Documentation

Starting your application in production mode

There are several ways to deploy a Play application in production mode. Let’s start by using the simplest way, using a local Play installation.

Using the start command

The easiest way to start an application in production mode is to use the start command from the Play console. This requires a Play 2.0 installation on the server.

[My first application] $ start

Note that the run command is only for development mode and should never be used to run an application in production. For each request a complete check is handled by sbt.

When you run the start command, Play forks a new JVM and runs the default Netty HTTP server. The standard output stream is redirected to the Play console, so you can monitor its status.

The server’s process id is displayed at bootstrap and written to the RUNNING_PID file. To kill a running Play server, it is enough to send a SIGTERM to the process to properly shutdown the application.

If you type Ctrl+D, the Play console will quit, but the created server process will continue running in background. The forked JVM’s standard output stream is then closed, and logging can be read from the logs/application.log file.

If you type Ctrl+C, you will kill both JVMs: the Play console and the forked Play server.

Alternatively you can directly use play start at your OS command prompt, which does the same thing:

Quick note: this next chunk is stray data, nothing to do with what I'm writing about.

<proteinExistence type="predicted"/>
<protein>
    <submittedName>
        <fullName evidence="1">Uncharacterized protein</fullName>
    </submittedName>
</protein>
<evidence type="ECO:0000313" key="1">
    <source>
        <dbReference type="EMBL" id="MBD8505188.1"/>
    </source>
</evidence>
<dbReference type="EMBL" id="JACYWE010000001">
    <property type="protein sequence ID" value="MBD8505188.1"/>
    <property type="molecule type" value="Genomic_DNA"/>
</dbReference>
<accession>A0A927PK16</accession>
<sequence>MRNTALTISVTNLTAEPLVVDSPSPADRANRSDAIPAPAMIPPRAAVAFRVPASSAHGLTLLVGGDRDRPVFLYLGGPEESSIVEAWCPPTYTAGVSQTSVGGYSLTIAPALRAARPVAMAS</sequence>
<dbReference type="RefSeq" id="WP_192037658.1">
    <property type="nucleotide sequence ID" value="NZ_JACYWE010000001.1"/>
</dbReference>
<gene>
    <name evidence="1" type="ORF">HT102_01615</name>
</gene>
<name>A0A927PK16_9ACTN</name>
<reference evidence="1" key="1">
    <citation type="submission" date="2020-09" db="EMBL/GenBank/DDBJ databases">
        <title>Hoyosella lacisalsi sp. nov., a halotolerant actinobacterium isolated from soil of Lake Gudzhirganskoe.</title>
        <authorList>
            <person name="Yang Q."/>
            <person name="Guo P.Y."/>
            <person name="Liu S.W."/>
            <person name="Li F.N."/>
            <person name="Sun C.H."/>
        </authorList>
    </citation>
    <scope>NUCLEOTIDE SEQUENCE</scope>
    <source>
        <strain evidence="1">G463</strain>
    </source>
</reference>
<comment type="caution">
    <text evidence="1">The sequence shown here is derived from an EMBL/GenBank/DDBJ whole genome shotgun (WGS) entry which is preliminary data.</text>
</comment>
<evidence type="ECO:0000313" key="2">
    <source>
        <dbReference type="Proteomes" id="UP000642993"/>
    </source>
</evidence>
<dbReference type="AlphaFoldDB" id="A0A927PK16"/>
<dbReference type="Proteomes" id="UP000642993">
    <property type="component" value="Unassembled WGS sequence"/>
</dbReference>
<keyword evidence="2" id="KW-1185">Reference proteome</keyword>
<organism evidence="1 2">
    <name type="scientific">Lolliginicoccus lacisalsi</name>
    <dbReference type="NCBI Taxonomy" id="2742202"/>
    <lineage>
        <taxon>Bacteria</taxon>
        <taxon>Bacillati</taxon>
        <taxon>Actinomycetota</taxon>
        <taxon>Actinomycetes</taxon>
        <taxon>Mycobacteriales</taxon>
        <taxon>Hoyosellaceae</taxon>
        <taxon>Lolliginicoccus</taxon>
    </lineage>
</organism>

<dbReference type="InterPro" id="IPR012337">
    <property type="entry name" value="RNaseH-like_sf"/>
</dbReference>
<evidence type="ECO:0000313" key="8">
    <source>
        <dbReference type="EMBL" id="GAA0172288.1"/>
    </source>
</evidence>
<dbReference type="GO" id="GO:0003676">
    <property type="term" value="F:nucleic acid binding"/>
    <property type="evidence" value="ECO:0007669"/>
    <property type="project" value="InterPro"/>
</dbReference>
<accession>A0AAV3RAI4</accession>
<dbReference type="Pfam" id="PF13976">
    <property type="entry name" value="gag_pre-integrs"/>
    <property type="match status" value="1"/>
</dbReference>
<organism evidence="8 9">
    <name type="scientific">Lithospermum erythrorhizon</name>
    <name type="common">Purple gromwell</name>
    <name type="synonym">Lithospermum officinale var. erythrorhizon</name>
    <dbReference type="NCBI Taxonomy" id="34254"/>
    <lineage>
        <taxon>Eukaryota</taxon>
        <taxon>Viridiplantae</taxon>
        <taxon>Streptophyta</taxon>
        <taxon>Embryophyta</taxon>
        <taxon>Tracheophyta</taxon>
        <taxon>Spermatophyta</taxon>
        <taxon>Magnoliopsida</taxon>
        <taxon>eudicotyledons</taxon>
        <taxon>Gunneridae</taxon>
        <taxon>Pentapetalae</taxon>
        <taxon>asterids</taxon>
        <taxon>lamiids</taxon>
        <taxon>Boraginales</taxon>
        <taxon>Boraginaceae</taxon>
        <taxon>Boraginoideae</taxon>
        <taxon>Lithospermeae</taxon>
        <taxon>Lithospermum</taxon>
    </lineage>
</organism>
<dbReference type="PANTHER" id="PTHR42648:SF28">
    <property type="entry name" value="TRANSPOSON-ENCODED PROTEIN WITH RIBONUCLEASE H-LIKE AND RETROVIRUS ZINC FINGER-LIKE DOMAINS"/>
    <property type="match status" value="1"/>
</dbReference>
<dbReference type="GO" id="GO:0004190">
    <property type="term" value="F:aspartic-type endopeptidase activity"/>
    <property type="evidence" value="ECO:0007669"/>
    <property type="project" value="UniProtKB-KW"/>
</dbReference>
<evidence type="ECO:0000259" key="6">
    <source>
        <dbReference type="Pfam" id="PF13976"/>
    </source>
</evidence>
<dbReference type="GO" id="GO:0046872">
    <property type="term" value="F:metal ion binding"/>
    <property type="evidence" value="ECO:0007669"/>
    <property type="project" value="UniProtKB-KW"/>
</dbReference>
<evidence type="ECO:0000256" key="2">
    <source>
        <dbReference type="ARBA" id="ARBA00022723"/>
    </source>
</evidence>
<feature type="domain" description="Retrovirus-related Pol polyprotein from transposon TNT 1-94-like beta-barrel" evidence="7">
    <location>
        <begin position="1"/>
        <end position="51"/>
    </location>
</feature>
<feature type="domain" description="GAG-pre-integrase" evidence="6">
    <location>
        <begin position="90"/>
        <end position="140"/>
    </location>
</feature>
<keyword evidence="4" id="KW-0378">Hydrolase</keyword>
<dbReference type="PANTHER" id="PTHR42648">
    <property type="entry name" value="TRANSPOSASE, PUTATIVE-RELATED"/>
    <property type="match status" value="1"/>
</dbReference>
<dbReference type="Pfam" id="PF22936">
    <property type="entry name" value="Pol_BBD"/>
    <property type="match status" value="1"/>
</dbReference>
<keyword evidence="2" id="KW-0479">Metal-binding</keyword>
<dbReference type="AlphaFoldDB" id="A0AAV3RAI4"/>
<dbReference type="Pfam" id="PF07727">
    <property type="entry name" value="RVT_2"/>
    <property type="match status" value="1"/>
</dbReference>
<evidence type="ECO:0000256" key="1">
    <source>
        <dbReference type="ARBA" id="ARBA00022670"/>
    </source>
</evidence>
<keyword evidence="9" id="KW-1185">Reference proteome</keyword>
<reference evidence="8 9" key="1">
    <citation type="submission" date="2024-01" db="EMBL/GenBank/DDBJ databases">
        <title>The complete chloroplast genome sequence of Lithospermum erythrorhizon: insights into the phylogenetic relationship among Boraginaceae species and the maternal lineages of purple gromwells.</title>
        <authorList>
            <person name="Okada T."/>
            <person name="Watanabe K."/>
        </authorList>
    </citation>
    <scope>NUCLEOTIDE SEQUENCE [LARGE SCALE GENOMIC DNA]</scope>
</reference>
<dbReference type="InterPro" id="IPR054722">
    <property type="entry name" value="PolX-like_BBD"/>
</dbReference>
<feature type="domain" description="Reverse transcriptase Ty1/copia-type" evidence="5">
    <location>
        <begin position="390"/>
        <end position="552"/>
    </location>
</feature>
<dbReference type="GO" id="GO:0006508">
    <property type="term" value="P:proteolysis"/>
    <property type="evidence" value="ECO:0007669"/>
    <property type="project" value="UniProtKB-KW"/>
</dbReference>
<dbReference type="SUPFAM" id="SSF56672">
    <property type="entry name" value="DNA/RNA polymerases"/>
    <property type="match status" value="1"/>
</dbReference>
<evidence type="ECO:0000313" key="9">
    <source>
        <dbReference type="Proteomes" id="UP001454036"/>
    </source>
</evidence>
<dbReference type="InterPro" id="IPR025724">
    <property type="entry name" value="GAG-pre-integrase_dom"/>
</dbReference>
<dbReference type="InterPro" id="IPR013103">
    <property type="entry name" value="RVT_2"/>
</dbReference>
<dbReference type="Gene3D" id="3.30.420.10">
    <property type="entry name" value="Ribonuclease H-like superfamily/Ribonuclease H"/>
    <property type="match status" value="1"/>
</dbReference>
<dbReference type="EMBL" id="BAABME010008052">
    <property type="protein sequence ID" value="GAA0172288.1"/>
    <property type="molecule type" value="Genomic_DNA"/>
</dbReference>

$ play start

Note: the HTTP port can be set by passing -Dhttp.port system variable

Using the stage task

The problem with the start command is that it starts the application interactively, which means that human interaction is needed, and Ctrl+D is required to detach the process. This solution is not really convenient for automated deployment.

You can use the stage task to prepare your application to be run in place. The typical command for preparing a project to be run in place is:

$ play clean compile stage

This cleans and compiles your application, retrieves the required dependencies and copies them to the target/staged directory. It also creates a target/start script that runs the Play server.

You can start your application using:

$ target/start

The generated start script is very simple - in fact, you could even execute the java command directly.

If you don’t have Play installed on the server, you can use sbt to do the same thing:

$ sbt clean compile stage